There are things that cannot be and that, furthermore, are impossible. Not because of an ontological impossibility, or anything like that; most of the time they are simply impossible because of the weight of the social inertia that maintains them. The problem we have been faced with throughout human history is that we don’t know what those things are until we crash into them in the most ridiculous and miserable way we can imagine.
One of my favorite examples is, of course, that time the Chinese Red Guard decided to invert the color of the traffic lights.
Red is the color of progress
On August 24, 1966, in the midst of the Cultural Revolution, the Beijing Red Guard decided that it made no sense that red, the color of the revolution and the labor movement, was used to signal that traffic should not move forward. So, neither short nor lazy, they printed posters and filled the walls of the city indicating that from that moment on the meaning of the colors would be reversed: green would indicate ‘stop’ and red, ‘move forward’.
It was, unsurprisingly, chaos absolute. With the government in disarray and more than a million Red Guards from across the country gathered in Tiananmen Square, the “vanguard of the Revolution“I had almost absolute control of the situation. The” almost “is important.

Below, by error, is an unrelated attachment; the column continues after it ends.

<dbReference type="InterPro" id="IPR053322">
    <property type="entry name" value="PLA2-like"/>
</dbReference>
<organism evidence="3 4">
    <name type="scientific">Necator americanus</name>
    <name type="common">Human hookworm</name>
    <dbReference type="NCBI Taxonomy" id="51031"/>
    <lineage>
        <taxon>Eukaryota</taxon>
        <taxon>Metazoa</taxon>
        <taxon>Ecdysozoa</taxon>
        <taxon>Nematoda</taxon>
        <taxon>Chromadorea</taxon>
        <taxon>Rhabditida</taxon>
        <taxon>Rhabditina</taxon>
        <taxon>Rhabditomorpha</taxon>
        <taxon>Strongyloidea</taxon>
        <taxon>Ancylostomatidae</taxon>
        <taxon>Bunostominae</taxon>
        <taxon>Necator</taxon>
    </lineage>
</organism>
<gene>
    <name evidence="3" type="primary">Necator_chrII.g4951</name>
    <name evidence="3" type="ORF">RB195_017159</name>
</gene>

During the first days, the promoters installed guards at the intersections, but already at that time Beijing and its metropolitan area were a population monster that was very difficult to control. The following months were a succession of accidents, conflicts and problems. Finally, after a peculiar debate, they had to backtrack.
Where does the red color of the prohibited signs come from?
On March 30, 1931, under the auspices of the League of Nations, the “Convention on the unification of road marking“. In that text, which updates treated as the 1909 on automobile traffic, it is already said verbatim that in the prohibition signs “the red color must clearly predominate”.
When Garrett Morgan developed the first modern traffic lights in the United States By the late 10’s and early 20’s, red and green were already there. To stay, in fact. Over the years, this convention was developed and expanded (first in the Geneva Protocol of 49 and later with the Vienna Convention of 68), but the red remained there unalterable signaling the prohibition.
However, the truth is that these international standards have emerged as a ‘crystallization’ of the European consensus on the matter that emerged in the first half of the 20th century. For this reason, countries like the United States, China or Japan have not ratified it. That is not to say that they use completely different signage: in fact, over time (and research in traffic psychology) the signs gradually converge. It means that, as with languages and languages, the history and society that use them matters. And a lot.
Imagen | Tian Zhang
Source: Xataka by feeds.weblogssl.com.
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